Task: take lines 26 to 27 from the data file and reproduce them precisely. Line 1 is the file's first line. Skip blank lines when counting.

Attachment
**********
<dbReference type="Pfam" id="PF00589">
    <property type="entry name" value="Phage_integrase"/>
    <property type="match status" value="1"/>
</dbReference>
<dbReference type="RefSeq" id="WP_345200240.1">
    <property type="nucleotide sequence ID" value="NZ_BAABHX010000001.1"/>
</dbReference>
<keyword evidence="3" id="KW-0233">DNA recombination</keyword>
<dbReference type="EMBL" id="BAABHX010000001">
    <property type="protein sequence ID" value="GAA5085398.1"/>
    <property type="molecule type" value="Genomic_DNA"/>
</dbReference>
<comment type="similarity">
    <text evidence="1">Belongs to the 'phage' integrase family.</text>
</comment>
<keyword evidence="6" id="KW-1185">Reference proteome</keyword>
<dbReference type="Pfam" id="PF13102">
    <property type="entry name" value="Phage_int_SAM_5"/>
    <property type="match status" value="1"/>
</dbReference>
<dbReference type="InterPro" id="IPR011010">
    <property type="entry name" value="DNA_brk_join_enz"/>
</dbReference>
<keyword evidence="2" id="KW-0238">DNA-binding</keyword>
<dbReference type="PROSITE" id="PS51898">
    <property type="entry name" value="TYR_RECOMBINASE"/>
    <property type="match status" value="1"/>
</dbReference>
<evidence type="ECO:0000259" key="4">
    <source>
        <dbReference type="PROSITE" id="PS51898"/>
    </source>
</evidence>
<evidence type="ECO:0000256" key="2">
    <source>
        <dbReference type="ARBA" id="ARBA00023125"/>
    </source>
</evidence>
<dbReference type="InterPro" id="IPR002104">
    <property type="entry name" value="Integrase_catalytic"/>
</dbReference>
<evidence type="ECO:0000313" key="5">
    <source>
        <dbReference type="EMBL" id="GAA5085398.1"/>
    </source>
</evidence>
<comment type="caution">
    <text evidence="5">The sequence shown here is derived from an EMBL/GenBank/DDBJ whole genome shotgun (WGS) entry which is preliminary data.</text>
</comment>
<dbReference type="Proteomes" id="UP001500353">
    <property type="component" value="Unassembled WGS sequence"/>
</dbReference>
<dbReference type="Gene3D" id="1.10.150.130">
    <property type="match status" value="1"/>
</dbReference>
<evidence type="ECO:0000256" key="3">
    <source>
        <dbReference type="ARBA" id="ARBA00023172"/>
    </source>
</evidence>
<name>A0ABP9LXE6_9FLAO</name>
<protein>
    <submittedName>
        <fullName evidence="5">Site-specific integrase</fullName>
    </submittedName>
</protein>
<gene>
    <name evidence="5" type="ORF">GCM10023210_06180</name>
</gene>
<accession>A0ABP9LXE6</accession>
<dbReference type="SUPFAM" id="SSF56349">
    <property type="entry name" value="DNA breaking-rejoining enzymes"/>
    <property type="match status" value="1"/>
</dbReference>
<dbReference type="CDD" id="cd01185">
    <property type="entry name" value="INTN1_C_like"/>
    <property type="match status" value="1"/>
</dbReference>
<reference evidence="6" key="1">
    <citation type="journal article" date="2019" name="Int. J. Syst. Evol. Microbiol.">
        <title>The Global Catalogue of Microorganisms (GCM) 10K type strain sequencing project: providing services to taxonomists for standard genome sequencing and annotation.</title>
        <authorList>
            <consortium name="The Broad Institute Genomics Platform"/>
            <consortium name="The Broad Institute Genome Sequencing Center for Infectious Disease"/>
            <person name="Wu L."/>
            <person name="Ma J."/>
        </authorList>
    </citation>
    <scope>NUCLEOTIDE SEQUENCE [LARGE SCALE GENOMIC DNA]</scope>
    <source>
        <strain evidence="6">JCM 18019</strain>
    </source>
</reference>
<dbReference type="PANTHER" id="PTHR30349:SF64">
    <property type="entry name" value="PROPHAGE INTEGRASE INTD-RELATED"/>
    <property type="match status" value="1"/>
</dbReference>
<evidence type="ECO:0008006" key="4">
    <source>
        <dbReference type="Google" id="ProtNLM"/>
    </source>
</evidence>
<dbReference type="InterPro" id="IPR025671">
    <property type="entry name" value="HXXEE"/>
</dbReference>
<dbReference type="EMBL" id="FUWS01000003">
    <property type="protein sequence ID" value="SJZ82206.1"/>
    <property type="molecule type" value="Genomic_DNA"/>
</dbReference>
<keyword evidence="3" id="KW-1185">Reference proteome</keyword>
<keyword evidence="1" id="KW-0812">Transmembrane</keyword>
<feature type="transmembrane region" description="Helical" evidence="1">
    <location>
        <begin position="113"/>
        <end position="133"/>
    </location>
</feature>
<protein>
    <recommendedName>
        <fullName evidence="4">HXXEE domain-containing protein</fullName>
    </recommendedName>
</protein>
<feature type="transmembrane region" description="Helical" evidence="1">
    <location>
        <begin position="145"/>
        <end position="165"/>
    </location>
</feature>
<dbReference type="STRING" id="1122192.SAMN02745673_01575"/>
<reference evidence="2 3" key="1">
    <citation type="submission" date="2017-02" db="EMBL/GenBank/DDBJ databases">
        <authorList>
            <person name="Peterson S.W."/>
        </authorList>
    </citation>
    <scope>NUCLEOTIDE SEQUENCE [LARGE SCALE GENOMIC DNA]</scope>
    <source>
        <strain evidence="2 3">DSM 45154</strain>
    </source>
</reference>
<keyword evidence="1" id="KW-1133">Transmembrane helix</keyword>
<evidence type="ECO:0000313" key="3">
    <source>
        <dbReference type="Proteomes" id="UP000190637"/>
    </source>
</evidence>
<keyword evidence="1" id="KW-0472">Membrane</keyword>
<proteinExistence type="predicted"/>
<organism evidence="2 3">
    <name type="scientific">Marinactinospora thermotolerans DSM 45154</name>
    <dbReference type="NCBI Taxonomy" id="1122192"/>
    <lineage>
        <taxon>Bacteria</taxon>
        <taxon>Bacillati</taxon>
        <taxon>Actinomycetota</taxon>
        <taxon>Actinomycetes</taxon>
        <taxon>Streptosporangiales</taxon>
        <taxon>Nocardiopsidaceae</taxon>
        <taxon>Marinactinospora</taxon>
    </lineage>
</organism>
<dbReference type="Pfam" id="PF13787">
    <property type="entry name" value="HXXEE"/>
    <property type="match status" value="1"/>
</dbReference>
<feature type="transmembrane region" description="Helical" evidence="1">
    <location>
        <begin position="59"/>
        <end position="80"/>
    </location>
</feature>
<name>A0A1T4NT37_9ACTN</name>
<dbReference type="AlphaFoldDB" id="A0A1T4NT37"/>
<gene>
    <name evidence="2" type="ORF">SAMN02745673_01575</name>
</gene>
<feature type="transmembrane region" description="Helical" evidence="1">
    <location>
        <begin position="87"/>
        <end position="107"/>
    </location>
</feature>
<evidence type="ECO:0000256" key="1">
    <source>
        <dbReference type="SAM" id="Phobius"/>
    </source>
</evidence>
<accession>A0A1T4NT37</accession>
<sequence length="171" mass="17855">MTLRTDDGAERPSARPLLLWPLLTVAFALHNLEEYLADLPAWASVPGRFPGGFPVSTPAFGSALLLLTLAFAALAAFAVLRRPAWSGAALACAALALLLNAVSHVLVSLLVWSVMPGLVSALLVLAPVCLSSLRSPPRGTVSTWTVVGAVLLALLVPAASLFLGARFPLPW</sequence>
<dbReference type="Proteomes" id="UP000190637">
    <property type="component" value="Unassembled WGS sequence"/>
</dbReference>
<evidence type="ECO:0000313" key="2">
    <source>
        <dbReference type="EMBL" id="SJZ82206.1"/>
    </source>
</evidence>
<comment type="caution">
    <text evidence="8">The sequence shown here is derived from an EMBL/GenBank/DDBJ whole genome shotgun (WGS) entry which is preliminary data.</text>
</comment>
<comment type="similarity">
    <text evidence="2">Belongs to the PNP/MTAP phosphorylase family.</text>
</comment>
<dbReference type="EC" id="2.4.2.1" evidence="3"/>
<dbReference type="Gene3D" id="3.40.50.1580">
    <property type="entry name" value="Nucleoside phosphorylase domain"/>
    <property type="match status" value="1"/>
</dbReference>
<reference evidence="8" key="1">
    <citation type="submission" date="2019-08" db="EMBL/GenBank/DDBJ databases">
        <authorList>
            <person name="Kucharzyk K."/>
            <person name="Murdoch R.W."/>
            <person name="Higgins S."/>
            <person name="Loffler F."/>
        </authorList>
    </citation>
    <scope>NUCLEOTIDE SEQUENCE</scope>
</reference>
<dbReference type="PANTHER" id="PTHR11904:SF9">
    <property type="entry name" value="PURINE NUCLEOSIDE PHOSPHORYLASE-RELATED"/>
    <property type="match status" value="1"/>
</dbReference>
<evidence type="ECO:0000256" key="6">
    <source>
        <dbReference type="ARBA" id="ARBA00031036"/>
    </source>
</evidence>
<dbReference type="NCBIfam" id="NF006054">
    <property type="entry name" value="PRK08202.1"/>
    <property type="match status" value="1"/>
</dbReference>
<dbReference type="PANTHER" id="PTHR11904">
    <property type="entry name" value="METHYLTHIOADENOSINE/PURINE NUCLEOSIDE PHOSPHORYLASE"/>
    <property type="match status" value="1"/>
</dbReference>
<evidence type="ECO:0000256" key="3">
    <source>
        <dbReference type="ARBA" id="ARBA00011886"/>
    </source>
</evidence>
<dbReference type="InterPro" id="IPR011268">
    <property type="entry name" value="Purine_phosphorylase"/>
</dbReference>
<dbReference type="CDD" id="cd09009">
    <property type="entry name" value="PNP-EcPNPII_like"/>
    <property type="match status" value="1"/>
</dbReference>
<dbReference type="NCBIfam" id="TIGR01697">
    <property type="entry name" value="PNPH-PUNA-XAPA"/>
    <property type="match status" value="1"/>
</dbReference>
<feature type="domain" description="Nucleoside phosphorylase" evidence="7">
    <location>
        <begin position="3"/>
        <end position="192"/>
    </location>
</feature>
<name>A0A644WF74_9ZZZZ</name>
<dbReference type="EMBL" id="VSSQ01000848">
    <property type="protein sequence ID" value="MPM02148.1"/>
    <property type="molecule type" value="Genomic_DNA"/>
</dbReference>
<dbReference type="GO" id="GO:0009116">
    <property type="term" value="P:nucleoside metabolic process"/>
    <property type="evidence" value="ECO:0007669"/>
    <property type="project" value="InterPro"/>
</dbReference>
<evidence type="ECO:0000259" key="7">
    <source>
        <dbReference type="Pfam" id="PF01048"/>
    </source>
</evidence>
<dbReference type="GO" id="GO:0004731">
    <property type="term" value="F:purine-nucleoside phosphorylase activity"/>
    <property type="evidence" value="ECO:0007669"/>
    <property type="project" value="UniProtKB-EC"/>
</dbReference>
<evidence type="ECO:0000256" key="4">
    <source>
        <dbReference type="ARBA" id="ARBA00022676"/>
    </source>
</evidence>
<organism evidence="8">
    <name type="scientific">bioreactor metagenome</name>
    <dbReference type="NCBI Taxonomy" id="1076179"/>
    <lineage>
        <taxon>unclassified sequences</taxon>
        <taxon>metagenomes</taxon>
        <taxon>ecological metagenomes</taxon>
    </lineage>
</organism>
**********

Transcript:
    <property type="entry name" value="TYR_RECOMBINASE"/>
    <property type="match status" value="1"/>